https://thejournal.com/articles/2016/11/28/report-flipped-and-mobile-helping-to-drive-growing-momentum-in-elearning-content-and-courses.aspx

Share on Facebook

Look Good, Feel Good, Do Better in Online Courses

December 6th, 2016

By Amanda Cohen, ULoop

There is a common belief among college students that dressing nicely will help them focus better in class, and ultimately receive a better grade in the course. However, I have never thought about this “Look good, feel good, do better” debate applying to online courses until now. Usually, students will take online courses over summer vacation in order to get ahead in credits (at least most of my friends did). Whenever we would discuss online courses, most of my friends would say that they complete most of the work in their pajamas/comfortable gear lying in bed. So, the question at hand is whether or not students would be more successful in their online courses if they dressed for the occasion? Honestly, it truly depends on the person. However, I do find that I am most successful in accomplishing what I need to get done when my outward appearance is on the cute-casual spectrum rather than the pajama spectrum.

http://www.uloop.com/news/view.php/220302/Look-Good-Feel-Good-Do-Better-in-Online-Courses

Share on Facebook

Enrollment in Indiana University online classes reaches new heights

December 6th, 2016

by Kelly Evans, Indiana Daily Student

In the fall of 2012, IU announced the implementation of a new learning curriculum with the hopes of extending education to more groups of students and truly making the IU culture and what it means to be a Hoosier accessible to young minds everywhere. Today students know this program as IU Online — or informally known as the online alternative to many in-person courses. Just four years after its development, more than 25 percent of IU students are enrolled in online classes through the program at IU, according to IU Online.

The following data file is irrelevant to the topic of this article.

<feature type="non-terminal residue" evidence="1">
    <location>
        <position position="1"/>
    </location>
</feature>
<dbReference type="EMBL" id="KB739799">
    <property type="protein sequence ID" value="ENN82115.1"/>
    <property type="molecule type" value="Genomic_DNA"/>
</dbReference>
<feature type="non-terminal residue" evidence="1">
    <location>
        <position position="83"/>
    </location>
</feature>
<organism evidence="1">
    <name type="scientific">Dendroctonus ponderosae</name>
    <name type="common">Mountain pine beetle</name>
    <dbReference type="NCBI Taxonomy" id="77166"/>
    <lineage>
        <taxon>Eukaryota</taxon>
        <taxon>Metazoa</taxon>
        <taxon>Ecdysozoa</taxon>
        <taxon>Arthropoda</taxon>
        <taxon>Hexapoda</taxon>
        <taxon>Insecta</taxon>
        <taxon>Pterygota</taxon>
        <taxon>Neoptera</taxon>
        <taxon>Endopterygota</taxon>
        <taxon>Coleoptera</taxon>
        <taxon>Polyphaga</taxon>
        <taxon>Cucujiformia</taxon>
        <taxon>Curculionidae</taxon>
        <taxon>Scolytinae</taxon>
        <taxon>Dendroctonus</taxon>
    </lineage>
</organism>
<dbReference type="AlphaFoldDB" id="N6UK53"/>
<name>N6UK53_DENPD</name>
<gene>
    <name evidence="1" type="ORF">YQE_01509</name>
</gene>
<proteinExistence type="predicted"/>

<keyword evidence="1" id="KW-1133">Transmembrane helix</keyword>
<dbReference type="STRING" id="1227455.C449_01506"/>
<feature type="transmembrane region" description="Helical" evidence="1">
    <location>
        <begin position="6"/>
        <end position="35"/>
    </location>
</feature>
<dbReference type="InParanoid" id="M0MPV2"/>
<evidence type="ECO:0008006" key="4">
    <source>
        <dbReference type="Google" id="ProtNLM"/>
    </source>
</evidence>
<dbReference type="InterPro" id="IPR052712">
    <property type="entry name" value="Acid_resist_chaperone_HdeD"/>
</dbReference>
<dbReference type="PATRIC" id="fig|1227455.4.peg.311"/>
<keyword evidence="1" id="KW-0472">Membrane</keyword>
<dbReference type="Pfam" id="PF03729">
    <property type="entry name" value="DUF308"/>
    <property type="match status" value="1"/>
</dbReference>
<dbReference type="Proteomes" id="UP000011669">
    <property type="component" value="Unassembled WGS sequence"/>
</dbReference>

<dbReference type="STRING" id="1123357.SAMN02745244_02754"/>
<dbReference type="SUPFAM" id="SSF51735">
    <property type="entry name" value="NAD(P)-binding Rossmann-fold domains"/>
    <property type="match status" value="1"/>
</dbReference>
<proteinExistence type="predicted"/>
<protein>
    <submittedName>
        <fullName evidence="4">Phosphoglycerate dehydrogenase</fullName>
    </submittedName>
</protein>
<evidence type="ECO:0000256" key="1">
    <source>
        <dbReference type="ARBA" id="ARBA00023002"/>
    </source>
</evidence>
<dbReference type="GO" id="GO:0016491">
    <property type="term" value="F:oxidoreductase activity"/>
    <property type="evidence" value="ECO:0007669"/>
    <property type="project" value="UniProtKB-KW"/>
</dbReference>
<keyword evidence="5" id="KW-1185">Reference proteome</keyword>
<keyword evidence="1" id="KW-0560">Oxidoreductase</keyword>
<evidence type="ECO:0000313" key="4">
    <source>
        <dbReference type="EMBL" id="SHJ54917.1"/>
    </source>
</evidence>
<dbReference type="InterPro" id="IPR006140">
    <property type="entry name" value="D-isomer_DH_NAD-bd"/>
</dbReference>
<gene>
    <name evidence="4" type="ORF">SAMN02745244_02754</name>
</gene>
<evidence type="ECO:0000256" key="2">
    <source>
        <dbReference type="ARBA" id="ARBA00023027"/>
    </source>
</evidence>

http://www.idsnews.com/article/2016/11/online-class-enrollment-reaches-new-heights

Share on Facebook

Beginning of a revolution in Education through Coursera

December 6th, 2016

by GAURAV SANGWANI, Business Insider

Coursera is basically an education-focused technology company that offers courses and learning experiences from the world’s top universities and education institutions including Stanford University, University of Pennsylvania, Duke University, University of Virginia, and ISB. It has more than 22 million registered learners worldwide who can access over 1,600 courses and 160 Specializations in dozens of topics including business, technology, social sciences, health, and art. This education-focused technology company now has a recommendations engine that will tell you about courses and specializations that teach the skills you need; kind of like a career counselor.